A GOVERNMENT funding boost for charities has been welcomed – but hospice bosses are urging the public to keep-up its support.

A package announced yesterday by Chancellor Rishi Sunak includes quarterly funding of £200 million to enable hospices to care for patients who would otherwise be in NHS hospitals.

Tracey Bleakley, chief executive officer of Hospice UK, says the money is welcome.

However, she adds it's important that people carry on supporting their local hospice.

"We are delighted that the Government is providing up to £200 million of funding per quarter to hospices to help support the NHS and respond to the Covid-19 emergency," she said.

"Hospices are on the frontline of providing care and support to almost a quarter of a million vulnerable people every year at the end of their lives.

"This unprecedented funding recognises the vital role that hospices play in supporting the NHS in its fight against Covid-19, and means hospices across the country can keep providing beds, specialist clinical care and staffing to relieve pressure on the NHS at this critical moment.

"Hospices depend on the generosity of their local communities to care for people and families affected by terminal illness. This Government support is very welcome but it’s still important that people continue to support their local hospice.

"Hospice UK is working with the NHS to disburse this much-needed funding as soon as possible so we can continue to protect the most vulnerable people in our country during this national emergency."

The announcement came shortly after it was revealed that Manorlands was facing closure within months due to a funding crisis.

Sue Ryder, which runs the Oxenhope hospice, said income had dried-up because of the coronavirus pandemic.

The charity, which relies on public donations to maintain its services, has had to close its shops and cancel fundraising events.

And with a potential funding gap of £12 million over the next three months, Sue Ryder warned that without immediate financial support it would be forced to shut its hospices and stop providing its other end-of-life services.

Calls for emergency funding from the Government had to that point drawn a blank, and the organisation issued a plea to the public for help.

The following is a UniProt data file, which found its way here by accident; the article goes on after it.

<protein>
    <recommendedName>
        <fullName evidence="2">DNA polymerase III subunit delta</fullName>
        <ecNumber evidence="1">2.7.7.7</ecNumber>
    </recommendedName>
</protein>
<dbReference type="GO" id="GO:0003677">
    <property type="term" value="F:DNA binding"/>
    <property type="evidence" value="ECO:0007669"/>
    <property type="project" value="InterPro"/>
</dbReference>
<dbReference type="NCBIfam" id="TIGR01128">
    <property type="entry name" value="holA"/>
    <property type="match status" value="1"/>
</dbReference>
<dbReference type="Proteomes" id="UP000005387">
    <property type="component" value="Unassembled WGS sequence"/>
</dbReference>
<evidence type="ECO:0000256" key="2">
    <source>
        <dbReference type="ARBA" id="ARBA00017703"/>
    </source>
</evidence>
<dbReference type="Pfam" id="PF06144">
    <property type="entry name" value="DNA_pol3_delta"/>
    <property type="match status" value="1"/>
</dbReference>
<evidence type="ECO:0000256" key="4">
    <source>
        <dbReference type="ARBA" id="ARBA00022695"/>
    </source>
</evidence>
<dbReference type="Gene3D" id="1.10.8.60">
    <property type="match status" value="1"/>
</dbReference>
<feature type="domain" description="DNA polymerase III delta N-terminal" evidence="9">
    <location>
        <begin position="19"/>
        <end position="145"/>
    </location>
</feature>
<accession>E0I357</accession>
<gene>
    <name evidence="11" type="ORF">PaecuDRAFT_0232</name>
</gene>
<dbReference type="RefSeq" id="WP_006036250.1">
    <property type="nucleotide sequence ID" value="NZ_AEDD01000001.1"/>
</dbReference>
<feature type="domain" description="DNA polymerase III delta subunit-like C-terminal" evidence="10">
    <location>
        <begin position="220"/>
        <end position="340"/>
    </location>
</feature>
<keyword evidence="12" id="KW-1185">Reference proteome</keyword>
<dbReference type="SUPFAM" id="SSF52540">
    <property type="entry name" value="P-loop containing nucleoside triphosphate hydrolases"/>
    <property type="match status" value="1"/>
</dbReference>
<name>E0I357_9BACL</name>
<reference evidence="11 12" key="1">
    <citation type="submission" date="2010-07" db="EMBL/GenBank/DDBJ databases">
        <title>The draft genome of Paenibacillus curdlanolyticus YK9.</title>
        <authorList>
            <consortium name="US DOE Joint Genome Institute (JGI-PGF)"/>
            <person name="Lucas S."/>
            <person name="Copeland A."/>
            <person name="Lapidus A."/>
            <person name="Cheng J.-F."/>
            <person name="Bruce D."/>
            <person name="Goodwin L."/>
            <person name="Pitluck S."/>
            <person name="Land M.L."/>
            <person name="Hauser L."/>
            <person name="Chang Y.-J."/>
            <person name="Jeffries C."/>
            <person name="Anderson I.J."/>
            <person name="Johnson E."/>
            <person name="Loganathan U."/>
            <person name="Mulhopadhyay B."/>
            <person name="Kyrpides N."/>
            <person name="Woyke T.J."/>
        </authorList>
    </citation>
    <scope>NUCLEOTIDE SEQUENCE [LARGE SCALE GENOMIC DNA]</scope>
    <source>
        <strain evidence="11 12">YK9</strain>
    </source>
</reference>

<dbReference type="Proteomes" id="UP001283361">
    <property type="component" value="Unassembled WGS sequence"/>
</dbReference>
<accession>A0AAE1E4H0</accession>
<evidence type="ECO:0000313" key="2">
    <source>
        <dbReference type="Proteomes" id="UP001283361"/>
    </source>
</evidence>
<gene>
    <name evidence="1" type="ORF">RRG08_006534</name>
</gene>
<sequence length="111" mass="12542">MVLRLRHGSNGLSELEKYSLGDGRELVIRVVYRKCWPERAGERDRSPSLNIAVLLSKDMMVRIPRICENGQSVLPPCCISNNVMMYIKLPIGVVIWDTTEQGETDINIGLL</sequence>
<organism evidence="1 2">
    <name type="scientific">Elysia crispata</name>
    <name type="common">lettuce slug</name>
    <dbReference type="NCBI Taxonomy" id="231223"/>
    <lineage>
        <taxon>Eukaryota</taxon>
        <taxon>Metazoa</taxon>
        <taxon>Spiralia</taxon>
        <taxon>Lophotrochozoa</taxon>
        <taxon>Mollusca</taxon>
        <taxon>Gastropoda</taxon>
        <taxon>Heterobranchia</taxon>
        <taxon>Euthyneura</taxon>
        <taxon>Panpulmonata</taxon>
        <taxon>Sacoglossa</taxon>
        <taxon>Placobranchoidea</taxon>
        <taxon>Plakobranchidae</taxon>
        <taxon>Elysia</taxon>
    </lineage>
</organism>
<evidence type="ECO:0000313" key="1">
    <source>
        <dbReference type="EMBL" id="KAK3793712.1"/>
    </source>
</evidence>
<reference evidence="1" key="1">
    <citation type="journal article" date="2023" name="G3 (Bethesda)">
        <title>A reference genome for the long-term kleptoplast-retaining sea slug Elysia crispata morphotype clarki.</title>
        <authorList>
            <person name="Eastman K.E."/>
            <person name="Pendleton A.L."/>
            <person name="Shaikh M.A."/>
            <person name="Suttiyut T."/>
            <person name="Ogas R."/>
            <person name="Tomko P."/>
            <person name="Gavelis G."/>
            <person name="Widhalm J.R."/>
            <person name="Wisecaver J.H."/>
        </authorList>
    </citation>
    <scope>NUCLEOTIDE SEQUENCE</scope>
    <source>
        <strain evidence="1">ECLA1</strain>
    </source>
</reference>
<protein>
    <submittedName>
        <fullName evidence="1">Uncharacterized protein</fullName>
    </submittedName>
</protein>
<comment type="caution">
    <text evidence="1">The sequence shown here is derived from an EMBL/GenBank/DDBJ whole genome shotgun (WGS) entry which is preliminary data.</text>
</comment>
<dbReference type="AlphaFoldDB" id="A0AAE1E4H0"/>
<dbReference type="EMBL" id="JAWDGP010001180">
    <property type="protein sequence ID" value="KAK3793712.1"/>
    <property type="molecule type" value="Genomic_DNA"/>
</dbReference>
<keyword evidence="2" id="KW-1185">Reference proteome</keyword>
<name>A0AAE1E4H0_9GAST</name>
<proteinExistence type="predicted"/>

An online appeal was set-up in a bid to save Manorlands and the charity's six other hospices, plus two neurological care centres, across the country.

Manorlands, which opened its doors as a hospice in 1974, provides palliative and day therapy care to patients with life-limiting conditions.

Support is given at the hospice and in the community, across an area covering Craven, Airedale and Wharfedale as well as parts of Bradford.

All services are free to patients and their loved ones, but it costs £10,000 a day to keep the hospice doors open – or £3.6m a year.

Only about one third of Sue Ryder's costs are covered by statutory funding.

Heidi Travis, the charity's chief executive, says the funding crisis came as the NHS was relying on Sue Ryder to provide support caring for thousands of families as part of the battle against coronavirus.

She said the country faced losing its hospices at a time when they were needed most.

"Our doctors and nurses are working night and day to provide end-of-life care to more people now then ever before and that will continue in the coming weeks," she added.

"We are a critical frontline support service in the fight against coronavirus."

Keighley’s town mayor, Councillor Peter Corkindale, has a close appreciation of the work carried out at Manorlands – his son serves as a volunteer driver for the hospice and good friends work there.

“What they do at Manorlands is absolutely amazing,” he said.

“The palliative care they provide is exceptional and helps take pressure off the NHS – which is particularly important at this time.

“It may be family or close friends, but there will be people we know who will need Manorlands’ help.

“If the hospice wasn’t there, where would people go?"